Top 10 Notoriously Defective Pieces Of Video Game Hardware

Script Written by Matthew Manouli There's no patch or online update that'll fix these problems. Welcome to, and today we'll be counting down the Top 10 Notoriously Defective Piece of Video Game Hardware. Special thanks to our user “Dan Paradis” for suggesting this topic using our interactive suggestion tool at http://WatchMojo.comsuggest

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Top 10 Notoriously Defective Pieces of Video Game Hardware

There's no patch or online update that'll fix these problems. Welcome to, and today we'll be counting down the Top 10 Notoriously Defective Piece of Video Game Hardware.

For this list, we'll be looking at pieces of video game hardware that had major technical problems, or just plain didn't work.

#10: Roll n Rocker

No, not Rock N Roller, that would have been too clever. This contraption was meant to be used instead of the NES controller's D-Pad. You'd stand on it and rock back and forth to move. While touted to be compatible with every NES game, it barely worked with any, especially if you weighed over 100lbs. You still had to use the controller to press the B and A buttons, so what why would you not just use the D-Pad, instead of struggling with this unwieldy piece of plastic? Even if it worked, the Roll N Rocker was pretty much useless..

#9: R.O.B. the Robot

You might know this cute but deadly Robotic Operating Buddy from Super Smash Bros, but ROB was actually bundled with the original release of the NES back in 1985. If you were expecting a rad futuristic experience though, you were sorely mistaken. He used flashes from the CRT-TV to know when to move, and would press the B or A buttons on controller 2, and stack up colored cylinders. The main problem was, ROB was horrendously sloooow, so it was much easier to just press the buttons yourself. Add this to the fact that there were only 2 games made to use ROB, and we have yet another NES accessory we can do without.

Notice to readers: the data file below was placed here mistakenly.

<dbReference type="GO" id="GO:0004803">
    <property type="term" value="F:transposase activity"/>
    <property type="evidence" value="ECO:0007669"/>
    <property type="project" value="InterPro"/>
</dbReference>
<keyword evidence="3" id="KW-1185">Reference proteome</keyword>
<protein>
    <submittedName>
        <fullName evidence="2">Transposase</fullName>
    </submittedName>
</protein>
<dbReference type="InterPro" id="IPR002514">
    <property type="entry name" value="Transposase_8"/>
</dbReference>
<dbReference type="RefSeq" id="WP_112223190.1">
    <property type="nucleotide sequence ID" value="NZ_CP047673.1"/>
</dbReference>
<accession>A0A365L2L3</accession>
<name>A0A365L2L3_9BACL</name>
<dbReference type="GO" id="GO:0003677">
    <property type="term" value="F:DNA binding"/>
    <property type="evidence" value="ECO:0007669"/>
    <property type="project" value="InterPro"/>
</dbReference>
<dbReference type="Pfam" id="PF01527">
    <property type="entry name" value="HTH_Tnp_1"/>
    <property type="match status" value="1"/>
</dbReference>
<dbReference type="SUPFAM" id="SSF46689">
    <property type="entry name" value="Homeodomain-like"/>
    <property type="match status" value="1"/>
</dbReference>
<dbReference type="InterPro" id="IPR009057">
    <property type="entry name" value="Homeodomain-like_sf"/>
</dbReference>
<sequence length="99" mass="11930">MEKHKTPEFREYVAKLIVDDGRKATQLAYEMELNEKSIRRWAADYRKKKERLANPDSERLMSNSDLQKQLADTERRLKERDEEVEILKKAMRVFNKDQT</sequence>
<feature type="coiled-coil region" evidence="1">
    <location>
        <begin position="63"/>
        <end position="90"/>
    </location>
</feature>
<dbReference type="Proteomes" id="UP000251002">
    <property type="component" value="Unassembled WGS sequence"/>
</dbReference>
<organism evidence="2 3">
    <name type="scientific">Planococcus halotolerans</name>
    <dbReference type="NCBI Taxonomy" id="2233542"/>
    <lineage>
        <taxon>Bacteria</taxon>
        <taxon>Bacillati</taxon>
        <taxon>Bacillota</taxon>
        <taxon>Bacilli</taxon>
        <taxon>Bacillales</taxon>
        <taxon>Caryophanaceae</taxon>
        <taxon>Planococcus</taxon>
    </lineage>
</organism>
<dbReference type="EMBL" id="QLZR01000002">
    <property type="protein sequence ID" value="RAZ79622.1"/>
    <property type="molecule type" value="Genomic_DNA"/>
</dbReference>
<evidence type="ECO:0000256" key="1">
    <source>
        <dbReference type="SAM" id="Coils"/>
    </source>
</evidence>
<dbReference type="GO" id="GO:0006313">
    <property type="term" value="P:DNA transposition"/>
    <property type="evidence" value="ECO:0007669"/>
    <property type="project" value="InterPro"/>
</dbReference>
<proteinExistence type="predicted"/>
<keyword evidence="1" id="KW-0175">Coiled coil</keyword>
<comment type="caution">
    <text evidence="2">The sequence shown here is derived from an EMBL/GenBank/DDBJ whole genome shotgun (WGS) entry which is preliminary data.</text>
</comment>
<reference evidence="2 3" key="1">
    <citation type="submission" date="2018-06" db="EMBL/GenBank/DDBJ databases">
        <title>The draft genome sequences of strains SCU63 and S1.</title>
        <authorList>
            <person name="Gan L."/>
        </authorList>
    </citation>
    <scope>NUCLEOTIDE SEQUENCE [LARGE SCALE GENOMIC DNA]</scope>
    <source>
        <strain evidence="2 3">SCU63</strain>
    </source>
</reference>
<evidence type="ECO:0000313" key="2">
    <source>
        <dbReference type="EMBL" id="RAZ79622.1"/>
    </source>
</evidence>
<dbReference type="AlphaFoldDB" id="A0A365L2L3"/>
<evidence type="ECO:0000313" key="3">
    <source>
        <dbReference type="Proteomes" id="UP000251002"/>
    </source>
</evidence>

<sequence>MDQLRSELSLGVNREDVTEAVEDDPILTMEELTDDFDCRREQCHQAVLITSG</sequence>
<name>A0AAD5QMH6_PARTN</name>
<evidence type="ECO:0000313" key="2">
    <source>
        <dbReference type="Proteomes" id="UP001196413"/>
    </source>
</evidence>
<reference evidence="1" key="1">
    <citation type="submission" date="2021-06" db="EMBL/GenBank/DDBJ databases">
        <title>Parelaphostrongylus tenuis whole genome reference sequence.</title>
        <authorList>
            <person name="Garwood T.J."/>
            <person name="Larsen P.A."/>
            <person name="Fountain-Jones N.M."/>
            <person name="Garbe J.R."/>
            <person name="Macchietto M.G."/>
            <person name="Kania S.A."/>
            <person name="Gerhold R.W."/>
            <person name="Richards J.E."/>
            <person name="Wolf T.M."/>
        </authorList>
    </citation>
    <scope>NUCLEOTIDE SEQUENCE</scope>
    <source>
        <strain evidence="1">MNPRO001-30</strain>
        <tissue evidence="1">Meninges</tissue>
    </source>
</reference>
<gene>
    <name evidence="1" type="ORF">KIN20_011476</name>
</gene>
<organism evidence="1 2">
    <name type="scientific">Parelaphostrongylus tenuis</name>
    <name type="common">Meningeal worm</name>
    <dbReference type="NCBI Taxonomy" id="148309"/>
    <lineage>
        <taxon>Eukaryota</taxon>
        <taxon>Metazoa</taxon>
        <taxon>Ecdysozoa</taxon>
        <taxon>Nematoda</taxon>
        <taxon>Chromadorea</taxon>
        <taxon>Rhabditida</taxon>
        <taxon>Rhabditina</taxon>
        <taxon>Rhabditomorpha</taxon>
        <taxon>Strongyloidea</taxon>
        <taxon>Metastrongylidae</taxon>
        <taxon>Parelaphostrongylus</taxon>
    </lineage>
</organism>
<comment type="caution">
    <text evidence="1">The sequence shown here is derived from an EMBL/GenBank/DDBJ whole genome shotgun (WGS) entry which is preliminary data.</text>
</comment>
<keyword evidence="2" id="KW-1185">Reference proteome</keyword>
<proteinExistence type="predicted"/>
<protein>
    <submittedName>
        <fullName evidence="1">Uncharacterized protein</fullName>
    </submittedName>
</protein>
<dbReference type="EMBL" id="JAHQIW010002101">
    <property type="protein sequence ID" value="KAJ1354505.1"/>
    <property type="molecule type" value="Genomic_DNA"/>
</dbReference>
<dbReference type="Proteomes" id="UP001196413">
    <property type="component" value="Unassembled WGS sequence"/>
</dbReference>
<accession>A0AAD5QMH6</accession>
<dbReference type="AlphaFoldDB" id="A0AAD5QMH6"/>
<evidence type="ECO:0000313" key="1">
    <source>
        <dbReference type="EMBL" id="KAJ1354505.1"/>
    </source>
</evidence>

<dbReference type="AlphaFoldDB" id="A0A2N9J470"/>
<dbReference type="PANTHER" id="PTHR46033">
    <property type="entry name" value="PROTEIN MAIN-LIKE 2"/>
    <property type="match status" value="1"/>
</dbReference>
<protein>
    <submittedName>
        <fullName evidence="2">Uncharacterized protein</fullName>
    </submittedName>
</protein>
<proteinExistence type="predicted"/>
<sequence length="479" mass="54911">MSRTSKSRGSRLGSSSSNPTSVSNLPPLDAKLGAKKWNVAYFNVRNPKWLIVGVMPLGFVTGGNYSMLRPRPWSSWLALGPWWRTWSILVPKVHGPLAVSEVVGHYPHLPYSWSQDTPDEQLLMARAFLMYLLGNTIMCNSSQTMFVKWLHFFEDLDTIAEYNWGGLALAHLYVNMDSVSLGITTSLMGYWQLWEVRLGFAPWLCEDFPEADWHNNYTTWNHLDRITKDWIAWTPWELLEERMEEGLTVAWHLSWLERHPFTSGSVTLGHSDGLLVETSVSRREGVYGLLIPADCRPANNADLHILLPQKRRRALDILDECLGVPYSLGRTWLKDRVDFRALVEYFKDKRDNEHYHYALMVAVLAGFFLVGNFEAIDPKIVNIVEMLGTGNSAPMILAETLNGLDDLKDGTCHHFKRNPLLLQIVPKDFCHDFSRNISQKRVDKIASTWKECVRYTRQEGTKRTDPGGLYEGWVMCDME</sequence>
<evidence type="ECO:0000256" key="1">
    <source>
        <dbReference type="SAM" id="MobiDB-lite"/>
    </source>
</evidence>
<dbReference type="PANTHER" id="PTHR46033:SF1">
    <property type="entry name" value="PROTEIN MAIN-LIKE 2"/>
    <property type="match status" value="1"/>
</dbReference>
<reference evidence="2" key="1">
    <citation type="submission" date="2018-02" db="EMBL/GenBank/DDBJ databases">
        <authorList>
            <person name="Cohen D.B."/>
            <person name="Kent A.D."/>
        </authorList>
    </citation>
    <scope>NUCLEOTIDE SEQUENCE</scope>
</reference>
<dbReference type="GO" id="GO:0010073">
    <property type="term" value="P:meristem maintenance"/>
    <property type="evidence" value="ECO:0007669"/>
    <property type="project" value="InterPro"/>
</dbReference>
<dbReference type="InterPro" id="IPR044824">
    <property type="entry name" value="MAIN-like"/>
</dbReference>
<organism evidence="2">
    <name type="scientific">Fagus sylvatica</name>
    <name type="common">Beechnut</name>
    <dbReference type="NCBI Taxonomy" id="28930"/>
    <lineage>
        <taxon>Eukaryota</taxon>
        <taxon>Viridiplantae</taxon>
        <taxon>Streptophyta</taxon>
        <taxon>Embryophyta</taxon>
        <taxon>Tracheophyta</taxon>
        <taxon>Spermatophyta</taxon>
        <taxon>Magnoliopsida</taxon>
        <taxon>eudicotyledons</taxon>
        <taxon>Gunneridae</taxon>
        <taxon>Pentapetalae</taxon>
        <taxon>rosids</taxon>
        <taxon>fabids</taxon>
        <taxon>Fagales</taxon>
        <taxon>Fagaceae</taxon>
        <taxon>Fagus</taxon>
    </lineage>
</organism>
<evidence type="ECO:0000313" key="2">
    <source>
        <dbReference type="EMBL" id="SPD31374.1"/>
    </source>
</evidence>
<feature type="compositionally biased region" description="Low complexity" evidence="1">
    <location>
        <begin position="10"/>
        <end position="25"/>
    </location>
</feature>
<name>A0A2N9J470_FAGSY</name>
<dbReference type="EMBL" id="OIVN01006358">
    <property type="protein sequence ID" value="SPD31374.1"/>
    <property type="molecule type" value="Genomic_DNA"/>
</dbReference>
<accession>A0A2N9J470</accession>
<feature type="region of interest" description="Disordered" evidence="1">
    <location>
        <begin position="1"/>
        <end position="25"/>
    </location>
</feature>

#8: Voice Recognition Unit aka VRU

Ah, the 90s and voice recognition... You can guess how this turned out. Nintendo's Voice Recognition Unit, known as a VRU, was a peripheral for the N64. It was supposed to allow players to talk and give simple voice commands in certain games. It was only compatible with 2 games though, Hey You Pikachu!, and... this train conductor simulator? Anyway, that's not even the worst part. The VRU was made specifically for a younger audience with higher pitched voices. That meant anyone past puberty would have trouble getting the darned thing to work properly. Thankfully, no other games required it, and Nintendo semi-redeemed themselves years later with the Wii Speak.

#7: The Power Glove

Ok, if you want to look like a Jedi master, telekinetically moving objects on the screen with your arm outstretched, the Power Glove's definitely for you. While wearing it, and after setting up the sensors around your TV, you could control the game using fist clenching, finger wagging, or hand waving. Well in theory anyway. Despite an awesome design and concept, motion sensors in the late 80s just weren't efficient, leading to trouble controlling nearly every game. “The Wizard” made it look easy, but the glorified ad kept the truth hidden well enough to sell the accessory. It wasn't enough though, and thankfully the Power Glove was discontinued less than a year later.

#6: Atari Mindlink

If you thought having a robotic friend in the 80s was too ambitious for its time, you ain't seen nothin' yet. The Atari Mindlink was meant to be a hands-free controller, reading the myoneural signal voltage from your forehead. Sounds high-tech, but you basically just place it on your head and move your eyebrows around. Only 3 games were made for use with it, Bionic Breakthrough, Telepathy, and Mind Maze, but none were released. Why? Well the Mindlink itself never got released. Testers got frequent headaches from moving their foreheads so much, and down it went with the rest of the video game industry during the crash in the mid-80s.